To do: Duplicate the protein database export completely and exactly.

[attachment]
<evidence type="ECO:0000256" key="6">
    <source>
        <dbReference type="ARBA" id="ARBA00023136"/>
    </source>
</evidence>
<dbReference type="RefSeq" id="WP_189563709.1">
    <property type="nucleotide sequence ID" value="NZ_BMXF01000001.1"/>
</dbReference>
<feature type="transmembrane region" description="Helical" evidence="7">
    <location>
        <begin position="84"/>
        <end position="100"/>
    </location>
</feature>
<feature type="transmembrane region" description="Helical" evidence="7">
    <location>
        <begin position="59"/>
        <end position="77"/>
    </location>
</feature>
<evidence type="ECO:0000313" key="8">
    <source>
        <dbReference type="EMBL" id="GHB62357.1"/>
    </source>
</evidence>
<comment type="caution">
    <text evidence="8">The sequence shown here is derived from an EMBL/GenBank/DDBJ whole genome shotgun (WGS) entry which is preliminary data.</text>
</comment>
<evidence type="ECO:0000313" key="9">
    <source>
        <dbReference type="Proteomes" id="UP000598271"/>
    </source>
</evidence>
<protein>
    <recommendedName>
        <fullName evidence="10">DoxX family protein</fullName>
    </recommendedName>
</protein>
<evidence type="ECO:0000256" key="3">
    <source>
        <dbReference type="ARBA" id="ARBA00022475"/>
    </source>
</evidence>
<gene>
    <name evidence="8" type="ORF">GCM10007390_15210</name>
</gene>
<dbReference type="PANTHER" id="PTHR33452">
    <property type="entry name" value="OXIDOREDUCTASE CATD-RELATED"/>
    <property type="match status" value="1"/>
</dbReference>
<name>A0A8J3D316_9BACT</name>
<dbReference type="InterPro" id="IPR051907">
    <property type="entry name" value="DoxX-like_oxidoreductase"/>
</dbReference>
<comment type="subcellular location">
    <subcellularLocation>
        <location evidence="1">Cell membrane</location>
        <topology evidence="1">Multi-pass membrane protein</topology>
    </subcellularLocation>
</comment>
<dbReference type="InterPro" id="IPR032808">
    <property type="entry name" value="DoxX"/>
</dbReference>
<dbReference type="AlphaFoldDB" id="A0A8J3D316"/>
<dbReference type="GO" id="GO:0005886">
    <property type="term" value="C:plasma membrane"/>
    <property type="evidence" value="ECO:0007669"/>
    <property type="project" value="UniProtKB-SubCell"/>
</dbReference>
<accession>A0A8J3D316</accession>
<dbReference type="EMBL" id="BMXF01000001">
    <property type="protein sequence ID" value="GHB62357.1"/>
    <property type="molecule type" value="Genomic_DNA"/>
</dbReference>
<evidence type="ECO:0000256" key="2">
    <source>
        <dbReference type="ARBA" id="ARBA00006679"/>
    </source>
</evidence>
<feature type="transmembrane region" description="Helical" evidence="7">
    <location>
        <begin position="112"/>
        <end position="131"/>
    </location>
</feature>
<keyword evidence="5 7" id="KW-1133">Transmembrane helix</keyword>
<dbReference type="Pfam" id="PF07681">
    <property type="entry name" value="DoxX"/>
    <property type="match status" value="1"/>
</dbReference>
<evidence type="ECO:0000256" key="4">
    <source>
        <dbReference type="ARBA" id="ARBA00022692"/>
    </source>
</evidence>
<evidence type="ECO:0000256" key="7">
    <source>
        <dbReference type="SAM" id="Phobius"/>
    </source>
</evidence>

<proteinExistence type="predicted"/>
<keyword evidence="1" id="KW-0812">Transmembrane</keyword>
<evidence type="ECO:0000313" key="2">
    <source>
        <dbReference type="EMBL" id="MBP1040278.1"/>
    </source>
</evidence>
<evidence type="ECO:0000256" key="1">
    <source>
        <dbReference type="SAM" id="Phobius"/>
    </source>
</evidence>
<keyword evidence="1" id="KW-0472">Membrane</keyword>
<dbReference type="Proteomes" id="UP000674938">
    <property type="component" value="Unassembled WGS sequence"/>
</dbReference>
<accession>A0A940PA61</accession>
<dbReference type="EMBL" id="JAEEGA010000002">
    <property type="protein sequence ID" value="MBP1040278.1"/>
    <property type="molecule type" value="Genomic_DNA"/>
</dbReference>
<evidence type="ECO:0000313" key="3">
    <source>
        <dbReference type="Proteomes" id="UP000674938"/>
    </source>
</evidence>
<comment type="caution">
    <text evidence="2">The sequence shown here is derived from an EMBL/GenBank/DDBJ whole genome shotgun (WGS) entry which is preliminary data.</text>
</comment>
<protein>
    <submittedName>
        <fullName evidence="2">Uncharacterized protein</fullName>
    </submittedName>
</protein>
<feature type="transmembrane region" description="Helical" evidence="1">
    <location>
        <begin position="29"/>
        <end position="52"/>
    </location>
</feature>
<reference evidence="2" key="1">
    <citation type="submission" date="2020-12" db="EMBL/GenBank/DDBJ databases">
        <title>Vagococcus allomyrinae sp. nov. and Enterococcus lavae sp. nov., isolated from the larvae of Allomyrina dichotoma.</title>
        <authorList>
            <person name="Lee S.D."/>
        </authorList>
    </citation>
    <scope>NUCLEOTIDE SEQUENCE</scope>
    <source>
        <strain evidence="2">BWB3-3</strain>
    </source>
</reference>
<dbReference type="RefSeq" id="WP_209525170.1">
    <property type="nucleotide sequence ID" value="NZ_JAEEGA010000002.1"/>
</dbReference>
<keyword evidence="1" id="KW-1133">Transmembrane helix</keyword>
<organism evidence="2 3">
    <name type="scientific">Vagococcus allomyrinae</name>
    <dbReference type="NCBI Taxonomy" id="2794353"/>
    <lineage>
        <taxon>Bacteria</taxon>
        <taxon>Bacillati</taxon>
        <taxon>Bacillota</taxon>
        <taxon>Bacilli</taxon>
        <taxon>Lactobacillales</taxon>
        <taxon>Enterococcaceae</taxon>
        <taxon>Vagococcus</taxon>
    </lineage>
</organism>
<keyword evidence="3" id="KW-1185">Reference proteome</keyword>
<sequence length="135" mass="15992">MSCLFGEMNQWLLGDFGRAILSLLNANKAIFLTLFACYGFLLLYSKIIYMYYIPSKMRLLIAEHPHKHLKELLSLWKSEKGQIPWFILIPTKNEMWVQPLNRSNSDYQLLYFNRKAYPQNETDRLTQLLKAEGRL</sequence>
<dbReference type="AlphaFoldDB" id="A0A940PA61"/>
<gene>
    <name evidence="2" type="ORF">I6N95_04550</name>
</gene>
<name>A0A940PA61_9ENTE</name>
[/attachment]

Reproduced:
<evidence type="ECO:0000256" key="6">
    <source>
        <dbReference type="ARBA" id="ARBA00023136"/>
    </source>
</evidence>
<dbReference type="RefSeq" id="WP_189563709.1">
    <property type="nucleotide sequence ID" value="NZ_BMXF01000001.1"/>
</dbReference>
<feature type="transmembrane region" description="Helical" evidence="7">
    <location>
        <begin position="84"/>
        <end position="100"/>
    </location>
</feature>
<feature type="transmembrane region" description="Helical" evidence="7">
    <location>
        <begin position="59"/>
        <end position="77"/>
    </location>
</feature>
<evidence type="ECO:0000313" key="8">
    <source>
        <dbReference type="EMBL" id="GHB62357.1"/>
    </source>
</evidence>
<comment type="caution">
    <text evidence="8">The sequence shown here is derived from an EMBL/GenBank/DDBJ whole genome shotgun (WGS) entry which is preliminary data.</text>
</comment>
<evidence type="ECO:0000313" key="9">
    <source>
        <dbReference type="Proteomes" id="UP000598271"/>
    </source>
</evidence>
<protein>
    <recommendedName>
        <fullName evidence="10">DoxX family protein</fullName>
    </recommendedName>
</protein>
<evidence type="ECO:0000256" key="3">
    <source>
        <dbReference type="ARBA" id="ARBA00022475"/>
    </source>
</evidence>
<gene>
    <name evidence="8" type="ORF">GCM10007390_15210</name>
</gene>
<dbReference type="PANTHER" id="PTHR33452">
    <property type="entry name" value="OXIDOREDUCTASE CATD-RELATED"/>
    <property type="match status" value="1"/>
</dbReference>
<name>A0A8J3D316_9BACT</name>
<dbReference type="InterPro" id="IPR051907">
    <property type="entry name" value="DoxX-like_oxidoreductase"/>
</dbReference>
<comment type="subcellular location">
    <subcellularLocation>
        <location evidence="1">Cell membrane</location>
        <topology evidence="1">Multi-pass membrane protein</topology>
    </subcellularLocation>
</comment>
<dbReference type="InterPro" id="IPR032808">
    <property type="entry name" value="DoxX"/>
</dbReference>
<dbReference type="AlphaFoldDB" id="A0A8J3D316"/>
<dbReference type="GO" id="GO:0005886">
    <property type="term" value="C:plasma membrane"/>
    <property type="evidence" value="ECO:0007669"/>
    <property type="project" value="UniProtKB-SubCell"/>
</dbReference>
<accession>A0A8J3D316</accession>
<dbReference type="EMBL" id="BMXF01000001">
    <property type="protein sequence ID" value="GHB62357.1"/>
    <property type="molecule type" value="Genomic_DNA"/>
</dbReference>
<evidence type="ECO:0000256" key="2">
    <source>
        <dbReference type="ARBA" id="ARBA00006679"/>
    </source>
</evidence>
<feature type="transmembrane region" description="Helical" evidence="7">
    <location>
        <begin position="112"/>
        <end position="131"/>
    </location>
</feature>
<keyword evidence="5 7" id="KW-1133">Transmembrane helix</keyword>
<dbReference type="Pfam" id="PF07681">
    <property type="entry name" value="DoxX"/>
    <property type="match status" value="1"/>
</dbReference>
<evidence type="ECO:0000256" key="4">
    <source>
        <dbReference type="ARBA" id="ARBA00022692"/>
    </source>
</evidence>
<evidence type="ECO:0000256" key="7">
    <source>
        <dbReference type="SAM" id="Phobius"/>
    </source>
</evidence>

<proteinExistence type="predicted"/>
<keyword evidence="1" id="KW-0812">Transmembrane</keyword>
<evidence type="ECO:0000313" key="2">
    <source>
        <dbReference type="EMBL" id="MBP1040278.1"/>
    </source>
</evidence>
<evidence type="ECO:0000256" key="1">
    <source>
        <dbReference type="SAM" id="Phobius"/>
    </source>
</evidence>
<keyword evidence="1" id="KW-0472">Membrane</keyword>
<dbReference type="Proteomes" id="UP000674938">
    <property type="component" value="Unassembled WGS sequence"/>
</dbReference>
<accession>A0A940PA61</accession>
<dbReference type="EMBL" id="JAEEGA010000002">
    <property type="protein sequence ID" value="MBP1040278.1"/>
    <property type="molecule type" value="Genomic_DNA"/>
</dbReference>
<evidence type="ECO:0000313" key="3">
    <source>
        <dbReference type="Proteomes" id="UP000674938"/>
    </source>
</evidence>
<comment type="caution">
    <text evidence="2">The sequence shown here is derived from an EMBL/GenBank/DDBJ whole genome shotgun (WGS) entry which is preliminary data.</text>
</comment>
<protein>
    <submittedName>
        <fullName evidence="2">Uncharacterized protein</fullName>
    </submittedName>
</protein>
<feature type="transmembrane region" description="Helical" evidence="1">
    <location>
        <begin position="29"/>
        <end position="52"/>
    </location>
</feature>
<reference evidence="2" key="1">
    <citation type="submission" date="2020-12" db="EMBL/GenBank/DDBJ databases">
        <title>Vagococcus allomyrinae sp. nov. and Enterococcus lavae sp. nov., isolated from the larvae of Allomyrina dichotoma.</title>
        <authorList>
            <person name="Lee S.D."/>
        </authorList>
    </citation>
    <scope>NUCLEOTIDE SEQUENCE</scope>
    <source>
        <strain evidence="2">BWB3-3</strain>
    </source>
</reference>
<dbReference type="RefSeq" id="WP_209525170.1">
    <property type="nucleotide sequence ID" value="NZ_JAEEGA010000002.1"/>
</dbReference>
<keyword evidence="1" id="KW-1133">Transmembrane helix</keyword>
<organism evidence="2 3">
    <name type="scientific">Vagococcus allomyrinae</name>
    <dbReference type="NCBI Taxonomy" id="2794353"/>
    <lineage>
        <taxon>Bacteria</taxon>
        <taxon>Bacillati</taxon>
        <taxon>Bacillota</taxon>
        <taxon>Bacilli</taxon>
        <taxon>Lactobacillales</taxon>
        <taxon>Enterococcaceae</taxon>
        <taxon>Vagococcus</taxon>
    </lineage>
</organism>
<keyword evidence="3" id="KW-1185">Reference proteome</keyword>
<sequence length="135" mass="15992">MSCLFGEMNQWLLGDFGRAILSLLNANKAIFLTLFACYGFLLLYSKIIYMYYIPSKMRLLIAEHPHKHLKELLSLWKSEKGQIPWFILIPTKNEMWVQPLNRSNSDYQLLYFNRKAYPQNETDRLTQLLKAEGRL</sequence>
<dbReference type="AlphaFoldDB" id="A0A940PA61"/>
<gene>
    <name evidence="2" type="ORF">I6N95_04550</name>
</gene>
<name>A0A940PA61_9ENTE</name>